Ken Rosenthal tackles the Ozzie Guillen/Fidel Castro dustup and, early on, says this:
I normally cringe at politically correct overreactions, particularly in response to mindless, preposterous remarks from people who are just spouting off. But …
So you can guess where that’s going: a politically correct overreaction.
Rosenthal calls Guillen’s Castro comments “about as extreme and insensitive as it gets,” and then says that the Marlins should suspend him for 30 days.* Which is frankly crazy. Even just the first part, because I can think of A LOT of things that would be more extreme and insensitive than what Guillen said. I mean, really, has anyone asked Luke Scott about the Trayvon Martin shooting yet? That could be fun.
Seriously, though, two of the longest suspensions in major league history were 30 days each. They were handed out to Pete Rose and Lenny Randle. You probably remember Rose’s — he shoved an umpire — but you may not remember Randle. He was an infielder for the Rangers. In 1977 he approached Rangers’ manager Frank Lucchesi before a spring training game and punched Lucchesi in the face, fracturing his cheekbone in three places. Lucchesi required plastic surgery to repair the damage. Thirty days.
In 2004, reliever Frank Francisco assaulted a fan with a chair and broke her nose. He got a 16 game suspension. Kenny Rogers once assaulted a cameraman. He got 20 games. There have been countless players and managers who have (a) gotten DUIs; or (b) gotten in fights; or in some cases even (c) assaulted their wives or girlfriends, and they didn’t get 30 days, even if they got a suspension at all.
Against that backdrop, is it really reasonable to think that Ozzie Guillen should be suspended for 30 days simply because he voiced an unpopular and rather dumb political opinion? Isn’t that … a bit of an overreaction?
*It wasn’t noted when this first went up, but should have been: Rosenthal doesn’t think Guillen will get 30 days. He says a week is more realistic.
Veteran utilityman Reid Brignac is in camp with the Astros on a minor league deal. The 31-year-old is close to being done as a major leaguer as he owns a career .219/.264/.309 triple-slash line across parts of nine seasons. In an effort to prolong his big league career, Brignac is now attempting to become a switch-hitter, MLB.com’s Brian McTaggart reports.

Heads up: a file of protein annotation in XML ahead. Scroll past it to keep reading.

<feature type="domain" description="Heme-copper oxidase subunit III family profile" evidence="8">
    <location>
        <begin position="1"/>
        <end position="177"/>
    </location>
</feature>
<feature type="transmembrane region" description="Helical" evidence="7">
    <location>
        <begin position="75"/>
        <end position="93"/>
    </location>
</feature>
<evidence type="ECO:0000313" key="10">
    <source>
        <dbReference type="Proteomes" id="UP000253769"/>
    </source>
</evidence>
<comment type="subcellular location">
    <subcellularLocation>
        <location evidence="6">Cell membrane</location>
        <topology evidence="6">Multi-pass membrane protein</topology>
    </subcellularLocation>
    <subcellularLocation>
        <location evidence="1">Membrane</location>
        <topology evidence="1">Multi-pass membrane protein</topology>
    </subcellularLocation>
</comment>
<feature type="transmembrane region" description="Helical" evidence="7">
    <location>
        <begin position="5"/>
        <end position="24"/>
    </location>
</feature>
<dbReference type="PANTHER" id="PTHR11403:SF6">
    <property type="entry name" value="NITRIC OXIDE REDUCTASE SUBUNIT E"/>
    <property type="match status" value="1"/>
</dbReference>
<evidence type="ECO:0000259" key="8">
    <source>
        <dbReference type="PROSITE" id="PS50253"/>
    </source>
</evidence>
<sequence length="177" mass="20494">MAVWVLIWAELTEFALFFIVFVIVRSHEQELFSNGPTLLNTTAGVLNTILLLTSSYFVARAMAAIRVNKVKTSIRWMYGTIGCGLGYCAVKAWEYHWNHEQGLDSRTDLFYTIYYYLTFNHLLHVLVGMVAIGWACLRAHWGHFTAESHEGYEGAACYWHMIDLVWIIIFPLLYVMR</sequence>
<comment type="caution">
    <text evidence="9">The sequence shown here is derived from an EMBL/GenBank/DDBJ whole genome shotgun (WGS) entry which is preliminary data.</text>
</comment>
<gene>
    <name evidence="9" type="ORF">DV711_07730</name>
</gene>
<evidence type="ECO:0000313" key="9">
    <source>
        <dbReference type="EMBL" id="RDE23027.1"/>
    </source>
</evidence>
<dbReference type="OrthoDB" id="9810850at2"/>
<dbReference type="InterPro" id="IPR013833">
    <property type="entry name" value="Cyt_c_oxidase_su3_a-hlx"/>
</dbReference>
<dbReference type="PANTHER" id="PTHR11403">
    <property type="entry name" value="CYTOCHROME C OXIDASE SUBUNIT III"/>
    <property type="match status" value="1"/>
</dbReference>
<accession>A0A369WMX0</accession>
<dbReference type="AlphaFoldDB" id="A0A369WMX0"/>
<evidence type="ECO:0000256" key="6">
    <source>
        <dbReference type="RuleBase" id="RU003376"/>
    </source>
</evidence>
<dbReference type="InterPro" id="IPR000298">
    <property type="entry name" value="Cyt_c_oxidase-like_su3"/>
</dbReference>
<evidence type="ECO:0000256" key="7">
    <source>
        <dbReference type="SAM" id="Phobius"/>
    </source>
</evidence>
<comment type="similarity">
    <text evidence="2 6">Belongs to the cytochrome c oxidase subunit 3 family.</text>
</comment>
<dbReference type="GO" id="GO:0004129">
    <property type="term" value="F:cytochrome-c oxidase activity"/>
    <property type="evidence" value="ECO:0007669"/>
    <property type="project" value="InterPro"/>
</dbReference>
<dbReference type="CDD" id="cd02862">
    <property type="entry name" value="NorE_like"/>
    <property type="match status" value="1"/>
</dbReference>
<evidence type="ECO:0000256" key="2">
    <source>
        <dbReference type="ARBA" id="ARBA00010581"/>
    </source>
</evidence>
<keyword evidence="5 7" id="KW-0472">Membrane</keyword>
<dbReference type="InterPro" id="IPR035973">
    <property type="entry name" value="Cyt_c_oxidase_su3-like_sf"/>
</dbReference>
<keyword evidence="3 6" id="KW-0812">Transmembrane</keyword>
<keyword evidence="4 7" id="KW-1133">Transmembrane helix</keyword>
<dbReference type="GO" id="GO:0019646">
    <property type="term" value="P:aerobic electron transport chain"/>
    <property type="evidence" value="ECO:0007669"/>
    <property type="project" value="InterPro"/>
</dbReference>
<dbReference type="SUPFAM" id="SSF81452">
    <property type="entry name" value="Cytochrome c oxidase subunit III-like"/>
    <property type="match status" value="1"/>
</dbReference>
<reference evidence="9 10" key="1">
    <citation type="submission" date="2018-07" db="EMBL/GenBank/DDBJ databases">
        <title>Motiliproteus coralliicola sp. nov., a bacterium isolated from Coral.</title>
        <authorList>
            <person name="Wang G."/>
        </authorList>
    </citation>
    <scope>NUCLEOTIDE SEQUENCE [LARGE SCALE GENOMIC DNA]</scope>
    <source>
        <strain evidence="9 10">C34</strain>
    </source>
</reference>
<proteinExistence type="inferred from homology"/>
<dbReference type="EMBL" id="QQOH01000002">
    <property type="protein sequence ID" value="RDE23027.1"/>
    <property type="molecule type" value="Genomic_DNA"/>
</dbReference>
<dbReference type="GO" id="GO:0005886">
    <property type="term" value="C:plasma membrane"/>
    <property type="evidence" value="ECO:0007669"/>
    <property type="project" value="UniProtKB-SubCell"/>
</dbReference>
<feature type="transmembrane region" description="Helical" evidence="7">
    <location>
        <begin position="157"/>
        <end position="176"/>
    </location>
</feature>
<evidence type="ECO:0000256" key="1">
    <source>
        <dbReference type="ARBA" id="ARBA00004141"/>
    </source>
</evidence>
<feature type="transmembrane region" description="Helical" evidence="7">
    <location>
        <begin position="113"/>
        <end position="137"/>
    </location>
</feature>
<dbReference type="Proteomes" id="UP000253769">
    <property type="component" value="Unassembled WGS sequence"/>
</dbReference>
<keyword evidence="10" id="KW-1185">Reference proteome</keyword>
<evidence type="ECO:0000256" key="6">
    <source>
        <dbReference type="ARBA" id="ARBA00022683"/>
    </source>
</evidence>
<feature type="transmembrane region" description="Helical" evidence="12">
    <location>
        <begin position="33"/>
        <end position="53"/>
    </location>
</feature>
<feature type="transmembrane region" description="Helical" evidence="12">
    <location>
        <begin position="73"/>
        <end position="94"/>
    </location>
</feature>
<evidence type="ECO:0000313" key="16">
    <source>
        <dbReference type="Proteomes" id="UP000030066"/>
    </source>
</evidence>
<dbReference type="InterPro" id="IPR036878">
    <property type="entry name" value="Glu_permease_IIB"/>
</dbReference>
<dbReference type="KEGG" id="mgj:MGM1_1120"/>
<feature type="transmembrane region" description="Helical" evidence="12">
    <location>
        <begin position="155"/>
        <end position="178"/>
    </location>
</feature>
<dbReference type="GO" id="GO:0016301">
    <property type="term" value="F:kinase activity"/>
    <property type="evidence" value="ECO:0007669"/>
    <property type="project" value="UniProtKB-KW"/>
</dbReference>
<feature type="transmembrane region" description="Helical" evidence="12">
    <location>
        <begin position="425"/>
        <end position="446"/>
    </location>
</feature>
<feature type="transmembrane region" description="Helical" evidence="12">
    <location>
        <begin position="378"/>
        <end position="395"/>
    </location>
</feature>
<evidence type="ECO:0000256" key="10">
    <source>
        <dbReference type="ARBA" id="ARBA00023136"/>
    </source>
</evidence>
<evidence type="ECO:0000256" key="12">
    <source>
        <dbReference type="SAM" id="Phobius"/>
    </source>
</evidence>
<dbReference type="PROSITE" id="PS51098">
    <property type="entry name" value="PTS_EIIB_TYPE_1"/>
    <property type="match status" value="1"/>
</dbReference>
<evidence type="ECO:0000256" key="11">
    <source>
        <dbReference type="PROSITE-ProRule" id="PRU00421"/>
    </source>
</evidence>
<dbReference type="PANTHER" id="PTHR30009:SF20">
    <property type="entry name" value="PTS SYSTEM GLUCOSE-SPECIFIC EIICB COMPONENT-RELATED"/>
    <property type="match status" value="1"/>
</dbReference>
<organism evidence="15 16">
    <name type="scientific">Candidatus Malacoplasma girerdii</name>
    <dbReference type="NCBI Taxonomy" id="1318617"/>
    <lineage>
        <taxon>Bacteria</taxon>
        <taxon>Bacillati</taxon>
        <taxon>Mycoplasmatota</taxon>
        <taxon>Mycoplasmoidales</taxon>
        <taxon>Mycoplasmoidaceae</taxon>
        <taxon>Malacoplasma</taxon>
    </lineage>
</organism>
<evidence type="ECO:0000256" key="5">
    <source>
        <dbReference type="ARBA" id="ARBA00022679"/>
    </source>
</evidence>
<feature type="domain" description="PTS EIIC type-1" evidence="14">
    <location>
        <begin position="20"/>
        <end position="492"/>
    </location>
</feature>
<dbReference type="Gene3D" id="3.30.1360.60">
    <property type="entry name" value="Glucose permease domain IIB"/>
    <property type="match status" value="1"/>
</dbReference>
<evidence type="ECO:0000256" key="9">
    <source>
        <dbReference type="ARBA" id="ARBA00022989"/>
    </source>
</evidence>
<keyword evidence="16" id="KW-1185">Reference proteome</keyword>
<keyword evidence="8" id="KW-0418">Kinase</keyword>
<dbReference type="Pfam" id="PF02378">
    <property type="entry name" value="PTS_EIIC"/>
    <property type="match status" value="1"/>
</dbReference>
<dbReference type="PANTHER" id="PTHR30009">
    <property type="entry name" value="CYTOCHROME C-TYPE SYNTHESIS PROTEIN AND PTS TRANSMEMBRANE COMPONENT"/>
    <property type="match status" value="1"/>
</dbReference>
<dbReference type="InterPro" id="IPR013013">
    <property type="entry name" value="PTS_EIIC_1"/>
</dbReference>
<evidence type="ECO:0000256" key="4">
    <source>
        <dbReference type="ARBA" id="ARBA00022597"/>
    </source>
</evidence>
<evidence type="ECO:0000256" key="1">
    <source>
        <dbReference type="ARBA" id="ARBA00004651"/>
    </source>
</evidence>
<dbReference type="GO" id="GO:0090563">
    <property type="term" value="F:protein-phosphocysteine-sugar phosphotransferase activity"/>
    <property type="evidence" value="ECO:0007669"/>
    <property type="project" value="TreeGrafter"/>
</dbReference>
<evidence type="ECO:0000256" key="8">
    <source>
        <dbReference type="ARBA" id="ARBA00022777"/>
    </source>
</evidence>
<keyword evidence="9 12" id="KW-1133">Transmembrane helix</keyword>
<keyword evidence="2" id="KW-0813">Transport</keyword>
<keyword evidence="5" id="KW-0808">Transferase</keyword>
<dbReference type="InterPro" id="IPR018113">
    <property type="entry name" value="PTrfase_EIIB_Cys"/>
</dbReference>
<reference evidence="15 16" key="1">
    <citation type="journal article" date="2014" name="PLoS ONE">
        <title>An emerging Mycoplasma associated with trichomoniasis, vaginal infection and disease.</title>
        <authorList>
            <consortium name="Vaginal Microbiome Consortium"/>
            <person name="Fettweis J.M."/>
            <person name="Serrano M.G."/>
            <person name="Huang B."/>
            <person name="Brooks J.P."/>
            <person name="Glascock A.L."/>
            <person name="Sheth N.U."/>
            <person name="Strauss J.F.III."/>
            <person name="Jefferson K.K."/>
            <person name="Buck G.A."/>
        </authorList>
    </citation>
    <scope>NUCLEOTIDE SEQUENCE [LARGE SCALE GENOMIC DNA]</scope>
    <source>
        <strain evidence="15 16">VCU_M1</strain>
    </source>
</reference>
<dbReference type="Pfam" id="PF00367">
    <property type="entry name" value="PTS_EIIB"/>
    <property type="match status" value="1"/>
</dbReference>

I’m going to try it out this year. It was something that I just thought long and hard about and I was like, ‘OK, I’m going to try and see how it goes.’ I used to switch-hit when I was younger off and on, nothing consistent. I could always handle the bat right-handed. I play golf right-handed, so I do a lot of things that way that feel natural.
I just want to get to the point where I’m trying to stay in games, not get pinch-hit for, not starting games because a lefty is starting. … That could help me stay in the games longer. I’m trying to add a new element. I play multiple positions and now if I can switch hit and be consistent at it, then that can only help me.
As Brignac mentions, he’s also verstile. He’s a shortstop by trade, but has also logged plenty of innings at second base and third base, and has occasionally played corner outfield.
There aren’t any examples — at least that I can think of — where players began switch-hitting late in their careers and actually succeeding in the major leagues. As the saying goes, you can’t teach an old dog new tricks. But here’s hoping Brignac bucks the trend.
Angels shortstop Andrelton Simmons fell off the map a bit last year due to a combination of the Angels’ mediocrity, Simmons’ lack of offense, and a month-plus of missed action due to a torn ligament in his left thumb.
Simmons is still as good and as smart as ever on defense. That was on full display Monday when the Angels hosted the Padres for an afternoon spring exhibition.
With a runner on first base and nobody out in the top of the second inning, Carlos Asuaje grounded a 2-0 J.C. Ramirez fastball to right field. The runner, Hunter Renfroe, advanced to third base. Meanwhile, Asuaje wandered a little too far off the first base bag. Simmons cut off the throw to first base, spun around and fired to Luis Valbuena at first base. Valbuena swiped the tag on Asuaje for the first out of the inning.